In a groundbreaking move, Birmingham City Council has used civil proceedings to secure injunctions banning six men suspected of child sexual exploitation from having contact with girls under 18.
The council sought the injunctions with support from West Midlands Police over its concerns about inappropriate contact between the men and a vulnerable 17-year-old girl.
“Although there is not enough evidence for a criminal conviction at present, we do have enough information to obtain injunctions – these use a lower evidence threshold and the balance of probability,” said Peter Hay, director of people at Birmingham Council.
“We have to recognise that previous ways of dealing with this have not always worked. Too often the victim has not seen herself as a victim so it has been difficult to use the conventional criminal prosecution route.”
Of the alleged victim, Hay said: “We strongly believe that she is being consistently sexually exploited and has been since her early teenage years. Every time she goes missing a police investigation is launched. She has been found in hotel rooms with men in states of undress and in a state of intoxication, despite lack of funds.
“Despite many attempts to work with her to understand the risks she was placing herself in, she continued to have contact with these men. She is now safe, in secure accommodation for her own protection.”
The case, heard in the High Court in London, relied on a centuries-old law designed to protect children from abuse that had fallen out of use since the introduction of the Children Act 1989.
Detective chief superintendent Danny Long, head of West Midlands Police’s Public Protection Unit, said: “These injunctions are not an easy fix. They are given by the highest court which has been presented with complex dossiers of information, with months of police and council work sitting behind them.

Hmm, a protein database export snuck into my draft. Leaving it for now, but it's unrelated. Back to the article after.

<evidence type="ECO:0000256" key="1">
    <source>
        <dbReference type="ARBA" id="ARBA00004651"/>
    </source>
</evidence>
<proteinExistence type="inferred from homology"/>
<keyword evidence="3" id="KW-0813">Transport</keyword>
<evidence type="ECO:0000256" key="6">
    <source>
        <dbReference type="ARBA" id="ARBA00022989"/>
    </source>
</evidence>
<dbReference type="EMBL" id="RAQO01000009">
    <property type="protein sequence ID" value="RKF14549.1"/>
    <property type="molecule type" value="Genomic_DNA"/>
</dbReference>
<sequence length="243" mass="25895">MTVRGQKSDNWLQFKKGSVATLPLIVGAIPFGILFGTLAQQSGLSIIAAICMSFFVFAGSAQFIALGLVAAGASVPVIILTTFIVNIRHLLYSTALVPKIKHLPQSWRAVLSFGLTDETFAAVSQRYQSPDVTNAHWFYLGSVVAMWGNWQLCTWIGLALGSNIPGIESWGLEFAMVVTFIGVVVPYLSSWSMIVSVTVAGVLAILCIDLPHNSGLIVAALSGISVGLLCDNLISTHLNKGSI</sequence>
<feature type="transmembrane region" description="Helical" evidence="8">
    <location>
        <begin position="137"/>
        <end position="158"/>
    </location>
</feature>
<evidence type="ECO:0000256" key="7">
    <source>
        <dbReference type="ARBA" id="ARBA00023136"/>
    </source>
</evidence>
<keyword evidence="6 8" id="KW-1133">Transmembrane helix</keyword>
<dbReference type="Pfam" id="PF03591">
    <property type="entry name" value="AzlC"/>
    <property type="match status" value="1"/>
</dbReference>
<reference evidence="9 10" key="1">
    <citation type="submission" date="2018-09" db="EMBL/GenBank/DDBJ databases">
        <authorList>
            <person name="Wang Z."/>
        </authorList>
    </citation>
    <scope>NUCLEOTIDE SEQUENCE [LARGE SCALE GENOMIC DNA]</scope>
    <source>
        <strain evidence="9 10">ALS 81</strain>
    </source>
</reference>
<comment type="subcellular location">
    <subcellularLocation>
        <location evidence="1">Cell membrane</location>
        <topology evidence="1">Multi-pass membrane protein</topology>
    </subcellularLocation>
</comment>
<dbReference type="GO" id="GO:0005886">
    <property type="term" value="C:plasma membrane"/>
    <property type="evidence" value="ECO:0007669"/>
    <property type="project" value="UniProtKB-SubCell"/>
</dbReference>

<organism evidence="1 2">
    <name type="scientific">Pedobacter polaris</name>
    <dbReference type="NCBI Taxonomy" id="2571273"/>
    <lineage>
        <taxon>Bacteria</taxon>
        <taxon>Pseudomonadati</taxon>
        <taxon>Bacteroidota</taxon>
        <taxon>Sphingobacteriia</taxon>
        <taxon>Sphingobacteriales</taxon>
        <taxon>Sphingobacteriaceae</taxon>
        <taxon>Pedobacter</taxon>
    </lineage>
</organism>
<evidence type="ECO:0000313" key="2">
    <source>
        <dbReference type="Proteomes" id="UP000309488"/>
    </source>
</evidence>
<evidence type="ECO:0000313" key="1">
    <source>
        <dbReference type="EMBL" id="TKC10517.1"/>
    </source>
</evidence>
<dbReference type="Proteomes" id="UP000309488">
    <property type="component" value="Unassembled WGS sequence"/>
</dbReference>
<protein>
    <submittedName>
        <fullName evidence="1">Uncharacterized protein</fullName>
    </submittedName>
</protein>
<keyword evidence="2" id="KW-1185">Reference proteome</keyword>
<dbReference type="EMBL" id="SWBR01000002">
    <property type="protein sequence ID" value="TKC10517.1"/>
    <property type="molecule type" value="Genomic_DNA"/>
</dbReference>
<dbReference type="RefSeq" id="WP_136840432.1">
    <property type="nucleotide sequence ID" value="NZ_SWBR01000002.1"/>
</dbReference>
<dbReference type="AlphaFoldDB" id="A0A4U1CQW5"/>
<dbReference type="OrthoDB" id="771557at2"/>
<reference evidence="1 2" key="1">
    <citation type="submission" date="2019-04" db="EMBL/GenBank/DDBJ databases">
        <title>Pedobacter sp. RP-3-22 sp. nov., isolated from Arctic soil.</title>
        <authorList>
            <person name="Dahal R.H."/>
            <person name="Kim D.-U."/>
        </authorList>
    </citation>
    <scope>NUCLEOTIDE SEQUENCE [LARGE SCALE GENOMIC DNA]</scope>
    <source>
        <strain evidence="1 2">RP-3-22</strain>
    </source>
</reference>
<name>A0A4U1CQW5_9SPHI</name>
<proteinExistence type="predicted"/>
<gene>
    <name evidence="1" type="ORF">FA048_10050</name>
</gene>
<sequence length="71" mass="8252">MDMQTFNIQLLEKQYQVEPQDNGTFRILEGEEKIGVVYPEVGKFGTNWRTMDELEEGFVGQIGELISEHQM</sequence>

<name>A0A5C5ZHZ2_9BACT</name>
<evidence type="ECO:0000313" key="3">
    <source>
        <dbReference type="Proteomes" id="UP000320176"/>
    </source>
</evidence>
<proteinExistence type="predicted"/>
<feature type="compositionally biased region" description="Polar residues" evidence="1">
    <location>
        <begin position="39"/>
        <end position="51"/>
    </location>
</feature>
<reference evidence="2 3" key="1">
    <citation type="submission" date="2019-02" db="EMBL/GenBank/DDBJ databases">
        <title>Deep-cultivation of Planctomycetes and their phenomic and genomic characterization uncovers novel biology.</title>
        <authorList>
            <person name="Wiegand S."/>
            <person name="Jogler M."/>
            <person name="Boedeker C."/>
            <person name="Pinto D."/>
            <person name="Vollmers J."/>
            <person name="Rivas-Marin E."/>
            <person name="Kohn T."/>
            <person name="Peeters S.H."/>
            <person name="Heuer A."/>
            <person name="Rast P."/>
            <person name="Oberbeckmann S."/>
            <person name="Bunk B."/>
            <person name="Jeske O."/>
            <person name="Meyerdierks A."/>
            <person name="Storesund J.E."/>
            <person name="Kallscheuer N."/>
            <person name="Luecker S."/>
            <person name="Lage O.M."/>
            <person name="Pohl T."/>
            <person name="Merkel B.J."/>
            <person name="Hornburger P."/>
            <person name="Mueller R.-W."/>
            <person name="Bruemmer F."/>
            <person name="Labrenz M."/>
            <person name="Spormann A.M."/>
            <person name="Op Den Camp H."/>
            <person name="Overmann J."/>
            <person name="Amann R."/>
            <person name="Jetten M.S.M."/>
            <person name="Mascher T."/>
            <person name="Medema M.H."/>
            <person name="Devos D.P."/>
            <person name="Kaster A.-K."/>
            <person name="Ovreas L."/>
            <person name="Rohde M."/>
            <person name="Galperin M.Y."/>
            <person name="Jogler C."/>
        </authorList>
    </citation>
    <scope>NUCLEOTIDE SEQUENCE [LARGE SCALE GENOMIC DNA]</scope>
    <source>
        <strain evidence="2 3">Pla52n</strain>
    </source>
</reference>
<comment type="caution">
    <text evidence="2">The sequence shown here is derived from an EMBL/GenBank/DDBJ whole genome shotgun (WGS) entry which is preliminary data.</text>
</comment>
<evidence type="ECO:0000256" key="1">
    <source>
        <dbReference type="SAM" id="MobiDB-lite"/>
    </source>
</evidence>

“The injunctions are incredibly restricting. They do not allow any contact, in any form, with any girl under 18 years of age, who they can’t prove they know. The onus of proof is on them. If they are found in the company of a vulnerable child by police or children’s services an application will be made to immediately send them to prison.”
Details and photographs of the men have been shared with social workers and police officers in the West Midlands to support the policing of the injunctions.
Birmingham Council is already working on seeking similar injunctions in other cases.
Jon Brown, head of the NSPCC’s programmes tackling sexual abuse, said the move is welcome step in the fight against child sexual exploitation.
“We know that many victims do not realise they have been groomed by calculating offenders who are simply targeting them for sex and sometimes to ‘sell them on’ to other abusers,” he said.
“This is a brave step that may prove to be controversial but any measured effort to stop the foul activities of those seeking to exploit vulnerable children is to be welcomed.”